In December 2015 there was a terrorist attack in San Bernidino, California. During the attack 14 people were killed and 22 were seriously injured. At the time it was reported to be the deadliest mass shooting in America. The two suspects, Syed Farook and Tashfeen Malik, faced a shootout with police and were both killed. Months after the attack took place, the FBI came forward saying they had an iPhone 5C used by Farook. The FBI approached Apple to crack the phone but the Department of Justice had to undergo a legal fight with Apple because they resisted the request. Throughout this, Apple remained strong to their key messages and handled the situation well. This blog post will look at some key points, such as the letter to Apple customers, the 30-minute interview with Apple CEO Tim Cook on ABC News and the reaction of several tech companies showing their support for Apple.
Once it had been revealed that the FBI wanted Apple to make a “back door” to Farook’s phone, Apple handled this crisis well by releasing a letter to its customers explaining clearly why they didn’t plan on following the FBI’s order. The letter detailed how Apple are committed to protecting their customers’ data: “The contents of your iPhone are none of our business”.
The letter noted the wider issue of American democracy and the irony behind the FBI asking Apple to put its customers in danger. Despite FBI claims that this was one man and one iPhone, Apple refused to take this as a guarantee of limited government access. After all, what would happen if the FBI desperately needed this service again?
Apple compared the back door access to a “master key, capable of opening hundreds of millions of locks”. The letter didn’t slate the FBI or question their desire to crack the case. Instead Apple confirmed that they are fully against terrorism and have worked to support the government as much as possible by following search warrants and going as far as providing Apple engineers, all stating that this is “within our power and within the law”.
The letter included links to a short Q&A to provide justification for their stance and was signed off by the CEO Tim Cook. Tim Cook remained visible throughout the crisis, which positioned Apple as a customer friendly company.
Tim Cook’s interview with ABC
In February 2016, Tim Cook gave an exclusive 30-minute interview to ABC News (watch the highlights here). Tim answered some difficult questions, including the fact that some families of those who died in the terrorist attack were urging Apple to crack the phone. He responded by saying that Apple have collaborated with the FBI and given them any information they requested. Throughout, he reiterated that more is at stake and that it doesn’t make sense for them to write software contradicting their own security advancements. A killer line from the interview is when Tim said the operating system would be the “software equivalent of cancer”. Tim assured the interviewer that if they had a way to get the information without putting hundreds of millions of customers at risk, they would obviously do it. Tim repeatedly said this was about more than one iPhone.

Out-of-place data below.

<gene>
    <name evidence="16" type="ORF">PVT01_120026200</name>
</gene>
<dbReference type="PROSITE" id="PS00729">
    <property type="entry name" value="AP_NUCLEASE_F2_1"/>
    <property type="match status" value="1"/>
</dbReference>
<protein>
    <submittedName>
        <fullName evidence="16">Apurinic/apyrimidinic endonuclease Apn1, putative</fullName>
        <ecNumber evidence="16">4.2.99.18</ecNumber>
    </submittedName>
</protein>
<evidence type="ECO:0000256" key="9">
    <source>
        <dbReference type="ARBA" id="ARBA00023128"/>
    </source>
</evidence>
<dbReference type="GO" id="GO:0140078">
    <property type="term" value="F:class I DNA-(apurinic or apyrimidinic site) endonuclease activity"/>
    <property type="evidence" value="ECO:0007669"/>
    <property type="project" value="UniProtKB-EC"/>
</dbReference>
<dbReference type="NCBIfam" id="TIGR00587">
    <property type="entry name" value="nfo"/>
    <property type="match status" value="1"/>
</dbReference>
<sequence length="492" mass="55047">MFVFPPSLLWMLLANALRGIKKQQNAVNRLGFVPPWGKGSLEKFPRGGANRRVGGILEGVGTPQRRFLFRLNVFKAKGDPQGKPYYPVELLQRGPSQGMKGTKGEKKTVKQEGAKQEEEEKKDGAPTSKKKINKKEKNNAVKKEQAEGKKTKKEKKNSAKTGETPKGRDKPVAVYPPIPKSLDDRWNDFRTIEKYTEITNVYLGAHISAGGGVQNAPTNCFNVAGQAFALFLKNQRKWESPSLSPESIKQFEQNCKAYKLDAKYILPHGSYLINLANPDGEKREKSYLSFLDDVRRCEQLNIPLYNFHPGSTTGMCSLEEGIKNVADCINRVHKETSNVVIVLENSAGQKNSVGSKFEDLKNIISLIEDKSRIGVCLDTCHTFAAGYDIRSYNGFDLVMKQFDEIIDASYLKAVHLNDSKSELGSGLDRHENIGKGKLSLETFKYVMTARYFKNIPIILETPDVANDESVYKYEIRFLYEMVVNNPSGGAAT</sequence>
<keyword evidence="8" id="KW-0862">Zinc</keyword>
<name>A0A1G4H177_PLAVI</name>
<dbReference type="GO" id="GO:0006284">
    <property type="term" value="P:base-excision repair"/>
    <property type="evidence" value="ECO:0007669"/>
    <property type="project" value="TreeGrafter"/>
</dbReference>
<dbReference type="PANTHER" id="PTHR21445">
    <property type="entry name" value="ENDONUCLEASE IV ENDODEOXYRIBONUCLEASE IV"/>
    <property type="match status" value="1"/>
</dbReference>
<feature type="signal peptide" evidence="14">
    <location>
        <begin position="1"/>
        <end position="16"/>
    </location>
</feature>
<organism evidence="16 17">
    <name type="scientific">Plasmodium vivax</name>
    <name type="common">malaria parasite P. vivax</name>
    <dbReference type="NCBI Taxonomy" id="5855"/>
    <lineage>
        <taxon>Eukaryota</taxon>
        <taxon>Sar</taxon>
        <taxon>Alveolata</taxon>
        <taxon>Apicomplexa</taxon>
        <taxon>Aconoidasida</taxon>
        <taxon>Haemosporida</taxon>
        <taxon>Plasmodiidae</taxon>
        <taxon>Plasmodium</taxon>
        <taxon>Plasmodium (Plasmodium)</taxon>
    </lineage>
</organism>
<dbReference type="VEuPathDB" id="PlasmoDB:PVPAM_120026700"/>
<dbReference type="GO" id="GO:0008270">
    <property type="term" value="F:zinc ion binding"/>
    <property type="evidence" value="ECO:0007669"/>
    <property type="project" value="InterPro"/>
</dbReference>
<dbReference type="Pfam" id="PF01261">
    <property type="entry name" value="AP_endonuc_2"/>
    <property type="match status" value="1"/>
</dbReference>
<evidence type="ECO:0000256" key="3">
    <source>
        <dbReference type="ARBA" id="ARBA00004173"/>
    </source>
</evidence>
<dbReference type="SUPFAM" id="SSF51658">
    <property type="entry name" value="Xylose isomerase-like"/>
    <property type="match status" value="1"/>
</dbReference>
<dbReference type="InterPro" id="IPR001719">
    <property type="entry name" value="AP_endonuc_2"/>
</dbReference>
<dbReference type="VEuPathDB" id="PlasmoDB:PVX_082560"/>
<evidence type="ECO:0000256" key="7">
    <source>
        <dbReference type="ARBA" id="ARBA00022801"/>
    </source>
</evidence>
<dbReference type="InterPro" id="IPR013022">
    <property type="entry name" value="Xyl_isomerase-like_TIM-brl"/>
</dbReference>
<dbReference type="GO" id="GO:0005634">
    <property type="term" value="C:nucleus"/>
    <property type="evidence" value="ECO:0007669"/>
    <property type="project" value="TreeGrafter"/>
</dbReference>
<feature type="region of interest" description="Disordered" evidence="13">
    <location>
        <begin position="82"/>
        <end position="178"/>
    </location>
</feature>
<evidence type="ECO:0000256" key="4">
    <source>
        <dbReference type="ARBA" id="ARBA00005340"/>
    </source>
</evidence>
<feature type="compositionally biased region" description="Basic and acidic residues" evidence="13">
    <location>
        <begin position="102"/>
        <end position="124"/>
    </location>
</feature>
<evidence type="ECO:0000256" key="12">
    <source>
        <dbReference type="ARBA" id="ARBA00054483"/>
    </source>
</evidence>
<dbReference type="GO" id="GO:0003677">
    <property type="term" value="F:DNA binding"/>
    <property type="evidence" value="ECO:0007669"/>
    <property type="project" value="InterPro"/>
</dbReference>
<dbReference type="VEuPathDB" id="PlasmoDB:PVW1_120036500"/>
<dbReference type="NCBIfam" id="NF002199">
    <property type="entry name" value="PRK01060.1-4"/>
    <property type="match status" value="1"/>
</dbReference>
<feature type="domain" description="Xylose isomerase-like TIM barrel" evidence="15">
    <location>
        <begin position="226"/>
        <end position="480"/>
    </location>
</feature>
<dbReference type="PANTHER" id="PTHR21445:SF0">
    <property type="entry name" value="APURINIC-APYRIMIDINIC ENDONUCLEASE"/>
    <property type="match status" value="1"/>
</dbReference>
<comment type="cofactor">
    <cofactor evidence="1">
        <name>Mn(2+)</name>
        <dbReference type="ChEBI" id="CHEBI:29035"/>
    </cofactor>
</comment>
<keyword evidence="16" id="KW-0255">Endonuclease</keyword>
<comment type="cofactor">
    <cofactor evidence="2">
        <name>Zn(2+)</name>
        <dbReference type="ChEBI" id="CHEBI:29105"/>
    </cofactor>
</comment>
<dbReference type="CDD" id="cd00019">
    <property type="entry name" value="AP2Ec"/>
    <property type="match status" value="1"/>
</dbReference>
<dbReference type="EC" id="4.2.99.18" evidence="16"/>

As terrorism is a hot political issue, Tim was asked to respond to Republican Presidential candidate Donald Trump suggesting that Apple should be boycotted until they help unlock the phone. He did this by supporting democracy and a right to protest, but also that the best thing to do is work on a solution. He uses the interviewer as a personal example of how a phone can hold a scary amount of data about a person including, health, finance and intimate conversations.
Steve Jobs, Tim’s much-loved predecessor was brought up in the interview as well. Tim handled this smoothly by stating that Steve Jobs loved American Democracy and would never put it at risk. Like the letter, Tim explained that it’s an uncomfortable position to oppose the government on something, where Apple is advocating the civil liberties that the government is meant to protect.
Support for Apple
At the same time, Tim wasn’t afraid to bring up the mistakes made by the Justice Department such as how they attempted reset Farook’s iCloud without contacting Apple and this ultimately meant the data couldn’t be accessed via iCloud – this was really crucial.
This event was not just a crisis about Apple and the FBI; it was about something much larger and can be referred to as Washington vs. Silicon Valley. It opened up the conversation of secure electronic communications and government access. During its handling of the crisis, Apple got support from well-known digital companies including Twitter, Facebook, Microsoft, Mozilla and Google showing that Apple’s outward facing approach was a success in this crisis.
Click here to find out what happened next.